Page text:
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Physical properties of the trans-Neptunian binary 2000 YW134

Presentation #413.01 in the session Physical Properties of Centaurs & KBOs (iPosters).

Published onOct 20, 2022
Physical properties of the trans-Neptunian binary 2000 YW134

The study of trans-Neptunian binaries (TNBs) remains one of the most active areas of progress in understanding the solar system beyond Neptune. TNBs have been found in every dynamical population of the trans-Neptunian region (Noll et al. 2020), with proportions ranging from 29 % in the cold classical population to 5.5 % for the remaining classes combined (Brunini 2020).

The formation of the contact TNB Arrokoth is one of the challenges that formation models face nowadays. The current angular momentum of Arrokoth is too low and the current binary formation scenarios, by either rotational fission or streaming instability (Nesvorný et al. 2019), require also loss of angular momentum (McKinnon et al. 2020). Additionally, formation mechanisms of close binaries may be distinct from those for the wider pairs. As the angular momentum of a system approaches that of an object spinning near its critical rotation period, rotational fission is the most likely explanation for their formation (Descamps et al. 2008), which is thought to be the case for the proposed satellites of Varuna and 2002 TC302 systems (Fernández-Valenzuela et al. 2019; Ortiz et al. 2020). If close TNBs turn out to be common for objects rotating close to the breakup limit, that could reveal important clues about angular momentum evolution during accretion for TNOs (Petit et al. 2011). However, characterizing binary systems at such distances is challenging. From the ~120 known TNBs, only around 40 have their mutual orbit fully determined, let alone physical characterization.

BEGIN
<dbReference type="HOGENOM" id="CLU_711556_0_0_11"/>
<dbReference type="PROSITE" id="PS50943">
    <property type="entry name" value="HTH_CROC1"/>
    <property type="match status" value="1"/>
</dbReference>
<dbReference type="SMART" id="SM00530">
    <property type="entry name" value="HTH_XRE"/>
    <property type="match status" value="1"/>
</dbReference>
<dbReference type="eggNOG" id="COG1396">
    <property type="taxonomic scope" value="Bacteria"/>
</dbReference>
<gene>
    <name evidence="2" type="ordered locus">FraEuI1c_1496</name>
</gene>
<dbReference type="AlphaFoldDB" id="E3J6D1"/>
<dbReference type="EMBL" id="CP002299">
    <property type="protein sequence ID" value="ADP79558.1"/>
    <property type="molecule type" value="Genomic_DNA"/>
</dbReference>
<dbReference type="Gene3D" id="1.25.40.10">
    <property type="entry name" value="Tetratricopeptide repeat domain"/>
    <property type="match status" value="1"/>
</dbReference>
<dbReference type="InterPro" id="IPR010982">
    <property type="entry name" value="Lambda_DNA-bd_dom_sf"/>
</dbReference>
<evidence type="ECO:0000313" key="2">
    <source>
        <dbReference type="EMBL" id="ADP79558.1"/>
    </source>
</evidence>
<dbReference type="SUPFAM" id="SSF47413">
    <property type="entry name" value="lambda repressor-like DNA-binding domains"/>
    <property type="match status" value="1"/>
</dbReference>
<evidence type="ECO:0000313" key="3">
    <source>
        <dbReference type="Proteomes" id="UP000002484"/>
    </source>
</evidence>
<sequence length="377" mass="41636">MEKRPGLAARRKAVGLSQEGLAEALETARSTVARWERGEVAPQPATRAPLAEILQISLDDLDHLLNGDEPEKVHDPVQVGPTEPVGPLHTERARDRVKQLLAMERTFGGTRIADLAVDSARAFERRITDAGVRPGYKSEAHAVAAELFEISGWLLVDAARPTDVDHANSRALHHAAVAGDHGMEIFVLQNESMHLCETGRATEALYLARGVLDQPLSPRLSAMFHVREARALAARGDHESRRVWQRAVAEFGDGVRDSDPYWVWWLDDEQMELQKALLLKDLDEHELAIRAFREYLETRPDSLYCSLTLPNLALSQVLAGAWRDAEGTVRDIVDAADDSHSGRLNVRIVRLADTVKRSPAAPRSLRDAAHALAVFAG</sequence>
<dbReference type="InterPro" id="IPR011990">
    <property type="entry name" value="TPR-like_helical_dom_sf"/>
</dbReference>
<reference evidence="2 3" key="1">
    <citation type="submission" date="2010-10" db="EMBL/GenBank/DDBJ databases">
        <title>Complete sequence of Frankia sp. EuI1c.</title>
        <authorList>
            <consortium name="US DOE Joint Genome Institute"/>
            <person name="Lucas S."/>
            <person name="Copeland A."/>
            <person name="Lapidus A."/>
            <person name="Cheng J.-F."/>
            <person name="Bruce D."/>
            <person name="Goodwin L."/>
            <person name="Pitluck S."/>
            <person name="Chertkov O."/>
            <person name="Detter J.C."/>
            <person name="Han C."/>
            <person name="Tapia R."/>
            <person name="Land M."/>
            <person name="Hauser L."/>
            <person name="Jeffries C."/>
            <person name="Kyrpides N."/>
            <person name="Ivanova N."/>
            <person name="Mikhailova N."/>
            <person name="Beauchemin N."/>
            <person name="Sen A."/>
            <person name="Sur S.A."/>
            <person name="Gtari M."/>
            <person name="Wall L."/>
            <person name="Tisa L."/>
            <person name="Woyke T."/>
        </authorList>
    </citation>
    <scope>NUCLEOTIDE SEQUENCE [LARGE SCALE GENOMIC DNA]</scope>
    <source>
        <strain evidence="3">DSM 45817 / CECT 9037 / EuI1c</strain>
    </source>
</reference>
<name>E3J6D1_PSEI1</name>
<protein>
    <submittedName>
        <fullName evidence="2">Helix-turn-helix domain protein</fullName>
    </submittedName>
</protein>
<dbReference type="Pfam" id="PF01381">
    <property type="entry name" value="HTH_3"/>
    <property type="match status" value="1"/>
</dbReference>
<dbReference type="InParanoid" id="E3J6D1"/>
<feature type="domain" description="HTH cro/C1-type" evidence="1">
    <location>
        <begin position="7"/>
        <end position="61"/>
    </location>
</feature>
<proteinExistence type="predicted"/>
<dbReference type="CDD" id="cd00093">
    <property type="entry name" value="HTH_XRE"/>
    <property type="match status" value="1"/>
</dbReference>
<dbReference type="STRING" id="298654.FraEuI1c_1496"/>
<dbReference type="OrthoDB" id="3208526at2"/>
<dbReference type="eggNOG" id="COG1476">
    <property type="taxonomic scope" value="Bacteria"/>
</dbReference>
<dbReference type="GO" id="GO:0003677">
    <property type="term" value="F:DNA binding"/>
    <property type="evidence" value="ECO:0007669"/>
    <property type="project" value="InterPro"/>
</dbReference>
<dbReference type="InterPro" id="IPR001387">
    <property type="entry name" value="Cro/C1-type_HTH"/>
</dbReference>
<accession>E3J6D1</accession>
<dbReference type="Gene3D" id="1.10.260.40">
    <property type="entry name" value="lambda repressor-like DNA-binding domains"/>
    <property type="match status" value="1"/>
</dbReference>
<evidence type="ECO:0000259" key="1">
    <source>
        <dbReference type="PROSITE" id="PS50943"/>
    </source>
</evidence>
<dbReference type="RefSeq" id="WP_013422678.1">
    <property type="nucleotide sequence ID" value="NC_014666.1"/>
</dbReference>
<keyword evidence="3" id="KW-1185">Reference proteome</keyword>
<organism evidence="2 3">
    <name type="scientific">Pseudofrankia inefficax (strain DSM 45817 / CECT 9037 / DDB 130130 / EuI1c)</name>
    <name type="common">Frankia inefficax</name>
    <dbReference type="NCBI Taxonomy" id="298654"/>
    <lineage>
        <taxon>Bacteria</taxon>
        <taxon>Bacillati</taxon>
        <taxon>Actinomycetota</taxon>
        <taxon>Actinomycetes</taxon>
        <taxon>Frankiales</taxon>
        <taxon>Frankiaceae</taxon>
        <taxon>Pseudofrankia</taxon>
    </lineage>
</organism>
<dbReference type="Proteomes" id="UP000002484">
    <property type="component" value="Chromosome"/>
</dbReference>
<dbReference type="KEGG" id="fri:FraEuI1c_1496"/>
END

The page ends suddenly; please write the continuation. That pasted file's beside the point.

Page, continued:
2000 YW134 is a TNB in a 3:8 resonance with an orbital semi-major axis of 57.4 au (a rare occurrence). On February 23rd, 2022, it occulted the Gaia EDR3 star 627356458358636544 (V = 17.1 mag). The stellar occultation was initially predicted using the JPL orbit solution #24, and updated using data from the 1.5-m and 1.23-m telescopes at Sierra Nevada and Calar Alto Observatories, using the same methodology as explained in Ortiz et al (2020). From the 17 observatories involved, seven reported positive chords, with five of them corresponding to the main body and the other two chords corresponding to its satellite.

We are currently working on the analysis of these data in order to obtain the physical properties that characterize the system. Preliminary results show that the lower limit for the equivalent projected diameter of the satellite is twice the previously estimated size from HST observations (Stephens et al. 2006). We will also compare our results with the area-equivalent diameter and albedo obtained using thermal data from Herschel and Spitzer observations (Farkas-Takács et al. 2020).

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